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Professor James E. Galvin


Prof. James E. Galvin

James E. Galvin (Medicine Doctor, Master of Public Health) is Associate Professor of Neurology, Psychiatry and Neurobiology, and Director of the Memory Diagnostic Center at the Washington University School of Medicine in Saint Louis, Missouri. He has just published in Neurology, the official journal of the American Academy of Neurology, an excellent article on the effect of cognitive fluctuation on neuropsychological performance in aging and dementia.

Circunvalación del Hipocampo: Regarding to your article on cognitive fluctuations and their effects on neuropsychological performance for both healthy aged and demented subjects, which could be the causes/meaning of such fluctuations for the first group? Could they act as a clinical marker or risk factor for dementia?

Professor Galvin: Cognitive fluctuations were detected in 0.7% of nondemented older adults.  The finding that such small percentages of nondemented individuals fluctuate while up to 15% of Alzheimer patients (and a large proportion of dementia with Lewy body patients) fluctuate suggests that the presence of fluctuations is associated with dementia rather than being a function of normal aging.  However, we do not yet know if the small number of nondemented older adults who experience fluctuations will go on to develop cognitive impairment; we hope to address this with longitudinal follow-up. Given the strong influence fluctuations have on cognitive performance, it is possible that fluctuations could serve as an infrequent but important clinical marker for dementia.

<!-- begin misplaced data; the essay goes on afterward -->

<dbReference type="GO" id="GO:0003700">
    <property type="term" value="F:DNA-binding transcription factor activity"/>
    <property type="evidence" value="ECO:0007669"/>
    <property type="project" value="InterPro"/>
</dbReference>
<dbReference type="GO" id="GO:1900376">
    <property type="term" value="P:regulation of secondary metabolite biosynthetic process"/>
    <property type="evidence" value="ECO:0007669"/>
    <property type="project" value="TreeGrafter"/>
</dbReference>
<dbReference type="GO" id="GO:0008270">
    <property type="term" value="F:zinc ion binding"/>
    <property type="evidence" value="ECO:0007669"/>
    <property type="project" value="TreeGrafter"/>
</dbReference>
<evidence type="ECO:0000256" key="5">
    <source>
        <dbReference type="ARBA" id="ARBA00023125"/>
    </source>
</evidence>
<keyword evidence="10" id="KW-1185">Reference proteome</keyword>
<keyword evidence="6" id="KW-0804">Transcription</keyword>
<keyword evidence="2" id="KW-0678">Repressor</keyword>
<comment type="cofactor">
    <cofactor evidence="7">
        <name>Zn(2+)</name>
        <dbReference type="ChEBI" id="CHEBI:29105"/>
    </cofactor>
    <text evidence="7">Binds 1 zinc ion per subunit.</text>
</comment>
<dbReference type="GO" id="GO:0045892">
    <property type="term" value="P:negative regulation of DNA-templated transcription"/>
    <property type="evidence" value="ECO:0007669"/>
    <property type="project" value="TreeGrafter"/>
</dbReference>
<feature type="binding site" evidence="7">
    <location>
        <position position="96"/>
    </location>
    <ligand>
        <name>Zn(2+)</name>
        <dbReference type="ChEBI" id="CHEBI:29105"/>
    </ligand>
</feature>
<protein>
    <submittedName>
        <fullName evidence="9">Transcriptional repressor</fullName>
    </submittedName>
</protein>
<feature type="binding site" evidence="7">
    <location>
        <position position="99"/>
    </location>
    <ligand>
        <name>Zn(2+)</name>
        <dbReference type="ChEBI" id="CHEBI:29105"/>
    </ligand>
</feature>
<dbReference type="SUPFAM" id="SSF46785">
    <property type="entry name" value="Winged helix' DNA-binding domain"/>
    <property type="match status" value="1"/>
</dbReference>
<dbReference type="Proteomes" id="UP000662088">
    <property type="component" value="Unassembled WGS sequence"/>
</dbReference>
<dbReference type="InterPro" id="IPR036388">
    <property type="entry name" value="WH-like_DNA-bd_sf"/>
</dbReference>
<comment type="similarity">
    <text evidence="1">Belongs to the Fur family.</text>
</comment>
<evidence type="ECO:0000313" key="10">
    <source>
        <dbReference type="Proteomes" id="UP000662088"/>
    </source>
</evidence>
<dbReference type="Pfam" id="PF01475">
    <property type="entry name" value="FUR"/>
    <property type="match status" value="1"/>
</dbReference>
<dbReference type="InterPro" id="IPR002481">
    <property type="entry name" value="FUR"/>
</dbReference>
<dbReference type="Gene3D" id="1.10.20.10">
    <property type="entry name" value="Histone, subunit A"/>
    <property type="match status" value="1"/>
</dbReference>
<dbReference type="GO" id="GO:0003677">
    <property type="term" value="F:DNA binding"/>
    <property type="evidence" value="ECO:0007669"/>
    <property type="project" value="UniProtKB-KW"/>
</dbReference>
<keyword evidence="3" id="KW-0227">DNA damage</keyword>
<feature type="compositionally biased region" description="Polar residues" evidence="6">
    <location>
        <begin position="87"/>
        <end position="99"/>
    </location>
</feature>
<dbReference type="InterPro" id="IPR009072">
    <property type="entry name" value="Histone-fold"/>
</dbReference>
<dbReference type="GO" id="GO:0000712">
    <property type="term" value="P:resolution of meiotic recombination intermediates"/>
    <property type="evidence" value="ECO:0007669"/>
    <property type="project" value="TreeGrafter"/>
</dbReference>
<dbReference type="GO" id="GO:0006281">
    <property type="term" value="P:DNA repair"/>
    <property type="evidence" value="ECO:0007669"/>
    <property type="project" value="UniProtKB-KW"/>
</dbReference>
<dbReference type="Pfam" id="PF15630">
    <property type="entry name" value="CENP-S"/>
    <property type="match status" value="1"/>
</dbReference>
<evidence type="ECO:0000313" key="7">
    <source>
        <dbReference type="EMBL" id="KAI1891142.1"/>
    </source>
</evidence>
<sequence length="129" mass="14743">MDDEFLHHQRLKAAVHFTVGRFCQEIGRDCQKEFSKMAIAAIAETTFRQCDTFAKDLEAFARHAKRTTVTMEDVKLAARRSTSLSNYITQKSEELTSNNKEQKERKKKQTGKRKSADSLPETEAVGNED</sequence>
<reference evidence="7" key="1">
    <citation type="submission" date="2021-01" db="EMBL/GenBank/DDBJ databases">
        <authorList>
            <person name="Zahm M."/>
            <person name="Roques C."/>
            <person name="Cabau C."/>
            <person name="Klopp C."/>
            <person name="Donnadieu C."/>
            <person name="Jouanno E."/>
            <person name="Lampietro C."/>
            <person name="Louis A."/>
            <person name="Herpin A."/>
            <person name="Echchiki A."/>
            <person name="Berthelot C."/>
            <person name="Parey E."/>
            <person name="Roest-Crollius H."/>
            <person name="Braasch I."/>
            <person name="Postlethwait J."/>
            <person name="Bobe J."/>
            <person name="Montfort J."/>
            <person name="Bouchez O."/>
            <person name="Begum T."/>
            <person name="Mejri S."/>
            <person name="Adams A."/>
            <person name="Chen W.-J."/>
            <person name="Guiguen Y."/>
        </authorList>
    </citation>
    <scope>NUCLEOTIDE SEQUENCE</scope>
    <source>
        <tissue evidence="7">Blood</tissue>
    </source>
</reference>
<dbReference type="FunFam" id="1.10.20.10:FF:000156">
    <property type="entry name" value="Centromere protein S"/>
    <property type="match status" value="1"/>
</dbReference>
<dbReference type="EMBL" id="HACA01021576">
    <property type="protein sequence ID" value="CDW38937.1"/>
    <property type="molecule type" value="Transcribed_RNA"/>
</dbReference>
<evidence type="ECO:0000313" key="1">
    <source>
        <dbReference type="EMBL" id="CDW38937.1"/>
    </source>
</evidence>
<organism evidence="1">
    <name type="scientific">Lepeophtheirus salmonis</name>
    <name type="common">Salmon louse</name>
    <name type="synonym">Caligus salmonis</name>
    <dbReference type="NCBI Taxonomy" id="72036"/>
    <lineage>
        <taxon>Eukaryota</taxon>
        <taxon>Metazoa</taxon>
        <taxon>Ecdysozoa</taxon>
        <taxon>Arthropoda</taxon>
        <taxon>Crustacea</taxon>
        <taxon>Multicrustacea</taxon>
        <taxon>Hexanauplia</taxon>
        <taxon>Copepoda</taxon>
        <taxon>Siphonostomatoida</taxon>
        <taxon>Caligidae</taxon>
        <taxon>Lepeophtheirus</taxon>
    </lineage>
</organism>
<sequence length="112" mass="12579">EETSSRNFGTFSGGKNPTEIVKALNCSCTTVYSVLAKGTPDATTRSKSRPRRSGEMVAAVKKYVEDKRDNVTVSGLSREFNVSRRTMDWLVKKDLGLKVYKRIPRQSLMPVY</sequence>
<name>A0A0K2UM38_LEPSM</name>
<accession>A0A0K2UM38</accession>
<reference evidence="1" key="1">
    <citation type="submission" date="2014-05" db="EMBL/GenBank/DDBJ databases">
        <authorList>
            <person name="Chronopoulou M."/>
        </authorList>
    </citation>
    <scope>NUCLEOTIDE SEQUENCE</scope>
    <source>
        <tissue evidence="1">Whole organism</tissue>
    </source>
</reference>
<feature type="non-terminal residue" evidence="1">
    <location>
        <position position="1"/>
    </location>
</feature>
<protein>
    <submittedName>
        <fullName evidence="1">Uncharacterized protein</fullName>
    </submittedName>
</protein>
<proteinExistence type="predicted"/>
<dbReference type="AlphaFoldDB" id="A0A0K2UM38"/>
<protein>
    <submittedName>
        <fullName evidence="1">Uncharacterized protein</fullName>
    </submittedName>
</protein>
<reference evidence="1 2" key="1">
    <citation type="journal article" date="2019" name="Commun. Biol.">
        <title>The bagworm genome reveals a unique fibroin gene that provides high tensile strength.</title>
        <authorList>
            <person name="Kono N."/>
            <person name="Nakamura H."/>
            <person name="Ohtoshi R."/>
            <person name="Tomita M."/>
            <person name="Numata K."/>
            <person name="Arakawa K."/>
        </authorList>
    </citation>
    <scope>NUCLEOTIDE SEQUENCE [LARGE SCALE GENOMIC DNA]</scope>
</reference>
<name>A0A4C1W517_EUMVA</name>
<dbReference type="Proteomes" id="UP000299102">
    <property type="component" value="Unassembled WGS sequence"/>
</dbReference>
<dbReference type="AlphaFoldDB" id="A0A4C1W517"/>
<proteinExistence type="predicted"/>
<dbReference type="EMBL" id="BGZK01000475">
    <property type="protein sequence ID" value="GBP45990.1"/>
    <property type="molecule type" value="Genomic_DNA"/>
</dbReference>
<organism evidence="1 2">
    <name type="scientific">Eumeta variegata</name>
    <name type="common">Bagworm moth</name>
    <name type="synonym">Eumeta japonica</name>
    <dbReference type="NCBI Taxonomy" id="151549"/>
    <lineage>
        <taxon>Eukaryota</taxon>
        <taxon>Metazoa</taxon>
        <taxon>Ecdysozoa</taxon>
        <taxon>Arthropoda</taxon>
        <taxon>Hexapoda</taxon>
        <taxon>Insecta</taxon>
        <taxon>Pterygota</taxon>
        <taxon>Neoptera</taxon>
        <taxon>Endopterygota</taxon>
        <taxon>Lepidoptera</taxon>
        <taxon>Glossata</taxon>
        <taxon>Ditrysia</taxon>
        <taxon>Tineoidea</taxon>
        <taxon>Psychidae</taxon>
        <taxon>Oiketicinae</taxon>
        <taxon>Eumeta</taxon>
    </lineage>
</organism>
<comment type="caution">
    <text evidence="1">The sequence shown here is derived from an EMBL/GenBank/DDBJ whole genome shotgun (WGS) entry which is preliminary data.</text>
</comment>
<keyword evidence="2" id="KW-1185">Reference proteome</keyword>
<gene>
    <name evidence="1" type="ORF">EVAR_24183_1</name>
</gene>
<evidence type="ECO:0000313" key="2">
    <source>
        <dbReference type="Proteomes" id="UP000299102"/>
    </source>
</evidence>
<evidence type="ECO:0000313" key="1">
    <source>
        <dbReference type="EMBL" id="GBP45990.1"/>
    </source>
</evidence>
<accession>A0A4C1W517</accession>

Circunvalación del Hipocampo: Which strategies would you propose to minimize the impact of cognitive fluctuations on the results of neuropsychological tests on patients with dementia?

Professor Galvin: The first question we need to address is underlying biological causes of fluctuations. In the article, we speculate that fluctuations may be associated with alterations in ascending cholinergic pathways, attentional deficits, electroencephalographic spectral patterns and decreased cerebral perfusion. However, none of these hypotheses have been sufficiently tested in the context of Alzheimer disease to answer the question.  We are proceeding with a number of imaging strategies to identify potential sources for fluctuations and this may better help us identify treatment strategies.  That said, anecdotally, there has been some positive experience with improvement in alertness and arousal in dementia with Lewy bodies and Alzheimer disease patients who fluctuate with cholinesterase inhibitors.  This seems like a reasonable strategy until we better understand the biologic bases of fluctuations.

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Circunvalación del Hipocampo: Could you explain the applicable criteria to assess cognitive fluctuations?

Professor Galvin: There are a number of validated scales to assess cognitive fluctuations, each tap into different constructs.  Fluctuations appear to be spontaneous alterations in arousal, alertness and attention that can vary from minute to minute, day to day.  In this study, we used the Mayo Fluctuations Questionnaire. This 4-item scale, developed by Dr Tanis Ferman at the Mayo Clinic in Jacksonville, assesses four items: Being drowsy or lethargic despite getting enough sleep the night before; sleeping for 2 or more hours before 7 pm; the patients flow of ideas being disorganized, unclear or not logical; and the patient staring into space for periods of time. These YES/NO questions are asked of an informant. If the informant endorses 3 or more questions, then cognitive fluctuations are present. The new information we discussed in this article is effect of fluctuations on Alzheimer disease without any influence from the other core features of Dementia with Lewy bodies such as Parkinsonism, hallucinations or REM (rapid eye movement sleep stage) sleep disorder.